In an interconnected transnational system. ‘Globalisation is transforming rather than superseding the state’ (Lawson, 2012, p. 142) by driving political, economic, and social processes, and affecting information and communication technologies together with the creation and transmission of knowledge. The ‘network←40 | 41→ state’ (Castells, 1997) differs from the nation state of the Westphalian order in that it needs to position itself in a setting with a multitude of other types of power-holding entities (or those aspiring to gain power). But although the international policy-making arena has become crowded, the tasks of the state ‘have not changed. [States, therefore, governments] still have to manage, with respect to their domestic constituencies, the dual relationship between domination and legitimation, and between development and redistribution’ (Stalder, 2006 p. 122).
As ‘globalisation makes us more vulnerable because we are more interdependent with one another’ (Li, Jiagang, Xiaoyuan, & Hairong, 2012, p. 104), collaboration is encoded in the world. Simply because in certain issues and instances, there is no other way but to cooperate so that states do not ‘get hurt’, which is their ultimate national goal at the same time. Having said that, national survival, and consequently national interest, will determine state behaviour, strategy, and action – both for cooperation and competition.
As the OECD sums up in its ‘Higher Education to 2030’ scenario on globalisation, the responses are articulated in national and local contexts, and even the common features are reflected in several ways. The nation state remains the site of sectoral policy formation with its impact on the global competitiveness of national higher education institutions. At the same time, globalisation, with its open information environment, with the role of global education and research networks, made global connections and co-operation more strategic than ever. The OECD concludes that mapping the global landscape in a comprehensive manner could properly assist national policy makers, institutions, and higher education professionals (OECD, 2009, p. 32).
Competition on the higher education market, due to the increasing number of public and private higher education institutions as well as the Bologna process as a driving power of the European Higher Education Area, [and in many countries of the economically advanced North, as a result of demographic pressures] are forcing institutional changes. (Pausits, 2007, p. 85)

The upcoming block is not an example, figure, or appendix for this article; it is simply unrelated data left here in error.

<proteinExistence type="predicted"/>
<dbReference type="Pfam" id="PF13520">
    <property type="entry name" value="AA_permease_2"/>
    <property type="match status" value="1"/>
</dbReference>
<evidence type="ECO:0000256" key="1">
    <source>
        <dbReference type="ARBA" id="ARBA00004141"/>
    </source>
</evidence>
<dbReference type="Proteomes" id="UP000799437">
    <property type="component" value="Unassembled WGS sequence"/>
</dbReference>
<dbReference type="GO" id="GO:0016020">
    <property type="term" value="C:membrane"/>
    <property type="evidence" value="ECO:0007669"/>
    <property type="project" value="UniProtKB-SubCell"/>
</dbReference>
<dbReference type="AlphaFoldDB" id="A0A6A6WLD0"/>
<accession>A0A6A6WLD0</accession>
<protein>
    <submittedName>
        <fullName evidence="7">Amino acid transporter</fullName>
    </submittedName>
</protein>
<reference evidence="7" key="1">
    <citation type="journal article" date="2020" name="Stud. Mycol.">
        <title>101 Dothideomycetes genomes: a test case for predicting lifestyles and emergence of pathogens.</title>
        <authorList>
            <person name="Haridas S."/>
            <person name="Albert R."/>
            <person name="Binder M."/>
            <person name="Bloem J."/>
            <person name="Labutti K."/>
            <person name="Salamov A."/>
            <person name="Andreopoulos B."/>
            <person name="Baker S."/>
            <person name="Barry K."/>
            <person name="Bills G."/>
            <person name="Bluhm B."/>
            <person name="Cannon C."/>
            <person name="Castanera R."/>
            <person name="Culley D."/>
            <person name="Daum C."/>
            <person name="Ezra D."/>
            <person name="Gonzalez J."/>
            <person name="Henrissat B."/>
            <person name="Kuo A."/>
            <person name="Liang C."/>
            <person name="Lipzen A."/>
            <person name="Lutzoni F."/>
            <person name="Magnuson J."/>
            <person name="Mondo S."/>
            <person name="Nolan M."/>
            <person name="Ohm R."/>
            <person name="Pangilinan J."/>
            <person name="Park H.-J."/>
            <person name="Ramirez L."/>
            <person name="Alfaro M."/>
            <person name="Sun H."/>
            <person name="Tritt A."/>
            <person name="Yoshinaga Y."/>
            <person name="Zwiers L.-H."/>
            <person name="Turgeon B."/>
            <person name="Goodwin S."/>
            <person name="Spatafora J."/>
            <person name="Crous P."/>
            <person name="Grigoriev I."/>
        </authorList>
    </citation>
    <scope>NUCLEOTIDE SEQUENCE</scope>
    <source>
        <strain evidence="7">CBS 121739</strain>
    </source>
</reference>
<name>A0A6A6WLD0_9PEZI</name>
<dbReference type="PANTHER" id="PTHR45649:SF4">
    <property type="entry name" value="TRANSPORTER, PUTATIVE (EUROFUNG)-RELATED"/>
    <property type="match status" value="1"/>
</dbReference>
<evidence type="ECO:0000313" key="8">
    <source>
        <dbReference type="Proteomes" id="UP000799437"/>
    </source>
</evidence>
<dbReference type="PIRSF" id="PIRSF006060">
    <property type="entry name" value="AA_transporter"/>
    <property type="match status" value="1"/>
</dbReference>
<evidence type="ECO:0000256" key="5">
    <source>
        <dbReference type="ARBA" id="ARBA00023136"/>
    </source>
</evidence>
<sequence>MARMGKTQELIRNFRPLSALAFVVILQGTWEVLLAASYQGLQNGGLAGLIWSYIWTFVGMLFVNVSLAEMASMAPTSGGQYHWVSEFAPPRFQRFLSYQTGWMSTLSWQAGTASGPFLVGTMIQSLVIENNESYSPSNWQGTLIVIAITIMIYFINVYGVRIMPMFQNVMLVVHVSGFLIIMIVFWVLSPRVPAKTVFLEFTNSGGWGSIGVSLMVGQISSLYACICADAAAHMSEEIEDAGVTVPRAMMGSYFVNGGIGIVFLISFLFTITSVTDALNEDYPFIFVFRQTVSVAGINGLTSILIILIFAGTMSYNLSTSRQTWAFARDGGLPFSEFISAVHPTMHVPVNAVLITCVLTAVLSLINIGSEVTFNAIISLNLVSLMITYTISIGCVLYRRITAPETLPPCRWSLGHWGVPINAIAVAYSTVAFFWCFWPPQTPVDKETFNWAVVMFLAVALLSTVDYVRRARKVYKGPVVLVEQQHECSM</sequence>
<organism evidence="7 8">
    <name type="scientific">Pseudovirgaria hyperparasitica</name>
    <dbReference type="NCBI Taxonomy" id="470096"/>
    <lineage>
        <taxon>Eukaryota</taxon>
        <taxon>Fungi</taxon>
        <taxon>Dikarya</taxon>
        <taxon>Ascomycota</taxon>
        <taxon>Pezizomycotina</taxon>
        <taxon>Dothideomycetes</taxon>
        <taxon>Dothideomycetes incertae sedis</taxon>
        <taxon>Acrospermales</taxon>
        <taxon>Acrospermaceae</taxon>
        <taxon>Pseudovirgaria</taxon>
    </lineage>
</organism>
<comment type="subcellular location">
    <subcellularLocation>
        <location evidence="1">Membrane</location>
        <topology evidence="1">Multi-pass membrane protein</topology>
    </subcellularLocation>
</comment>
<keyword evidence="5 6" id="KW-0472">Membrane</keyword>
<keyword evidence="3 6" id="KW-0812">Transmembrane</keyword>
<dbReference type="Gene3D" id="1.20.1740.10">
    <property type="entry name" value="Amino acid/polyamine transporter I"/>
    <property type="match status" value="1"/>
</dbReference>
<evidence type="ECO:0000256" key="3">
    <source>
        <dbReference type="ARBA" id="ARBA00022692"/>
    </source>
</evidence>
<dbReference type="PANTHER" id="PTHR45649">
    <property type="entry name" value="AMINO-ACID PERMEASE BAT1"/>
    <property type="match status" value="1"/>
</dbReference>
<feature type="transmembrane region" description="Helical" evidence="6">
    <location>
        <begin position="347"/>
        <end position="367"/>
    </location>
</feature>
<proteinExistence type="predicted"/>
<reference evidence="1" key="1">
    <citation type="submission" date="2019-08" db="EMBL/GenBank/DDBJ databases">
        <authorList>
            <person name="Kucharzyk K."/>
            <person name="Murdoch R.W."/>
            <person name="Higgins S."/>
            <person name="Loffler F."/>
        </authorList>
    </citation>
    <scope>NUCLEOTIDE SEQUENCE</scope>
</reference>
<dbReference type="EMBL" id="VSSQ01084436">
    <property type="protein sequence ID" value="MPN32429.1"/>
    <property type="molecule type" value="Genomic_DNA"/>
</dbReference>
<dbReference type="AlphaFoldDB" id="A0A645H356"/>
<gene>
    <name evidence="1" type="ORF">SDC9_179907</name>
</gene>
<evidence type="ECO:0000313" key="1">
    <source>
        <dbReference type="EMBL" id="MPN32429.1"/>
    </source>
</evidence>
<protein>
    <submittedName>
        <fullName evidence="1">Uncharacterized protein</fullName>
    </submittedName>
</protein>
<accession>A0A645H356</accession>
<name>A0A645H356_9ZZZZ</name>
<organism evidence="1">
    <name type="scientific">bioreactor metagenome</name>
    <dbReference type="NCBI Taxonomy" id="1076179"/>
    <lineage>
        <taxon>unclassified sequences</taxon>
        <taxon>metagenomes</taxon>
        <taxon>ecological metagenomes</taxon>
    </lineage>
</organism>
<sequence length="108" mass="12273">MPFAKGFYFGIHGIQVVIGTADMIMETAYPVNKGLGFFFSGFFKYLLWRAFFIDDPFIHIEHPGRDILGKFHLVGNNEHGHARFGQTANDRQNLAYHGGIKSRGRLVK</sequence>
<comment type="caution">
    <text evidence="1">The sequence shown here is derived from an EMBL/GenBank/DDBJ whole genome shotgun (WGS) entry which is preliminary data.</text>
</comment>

In parallel with the above-mentioned convergence of national systems, there remains considerable room for national and institutional policies and measures. Globalisation and internationalisation in higher education have different directions, while at the same time they are interrelated. Internationalisation is a response to the globalisation of our societies, and an intake of measures targeting a more controlled adaptation process. It is a conscious response to global challenges in order to exploit its opportunities. OECD argues that for a single government, the medium of internationalisation might be the proper field for managing the←41 | 42→ impact of globalisation. Multi-lateral collaborations, such as the Bologna Process and the regional higher education associations, can help national governments comply with this strategic challenge (OECD, 2009, p. 23). Within the global realm, we are witnessing the rise of new regional structures, together with both intra- and inter-regional activities.
Once a regional agenda and architecture is constructed (e.g. the EU), regions often reach out to other regions to facilitate the development process via the building of linkages. […] All signs point to a continued relevance of regional engagement and cooperation. (Robertson, 2017, p. 11)
Today’s universities face several challenges. The traditional standards of their operation are no longer a guarantee for excellence. Research is overrated compared to teaching, and other activities that promote internal and external relations, structures, and processes leading to social impact. Research itself is challenged by competing expectations. Mode-one research is confronted with mode two (Gibbons et al., 1995). The first mode defines the ‘issue’ as the result of the researcher’s curiosity, for the most part keeps disciplinary identity intact, leads to peer-reviewed scientific publications, and is assessed by citations by other mode-one researchers. The second mode tries to respond to social and economic problems and needs, values interdisciplinarity, and the elaborated responses and proposed solutions are assessed by their applicability in practice. The interpretation of what research means is further enriched by the fact that the links between education and research are multifaceted, and the potential of new combinations is often underestimated. Traditionally, research feeds the content of teaching, provides theoretical foundations and evidence supporting the delivered content. However, the supremacy of research is not anymore unanimously supported. Learning can be organised as research; learning and teaching can be the object of scientific inquiry and vice versa.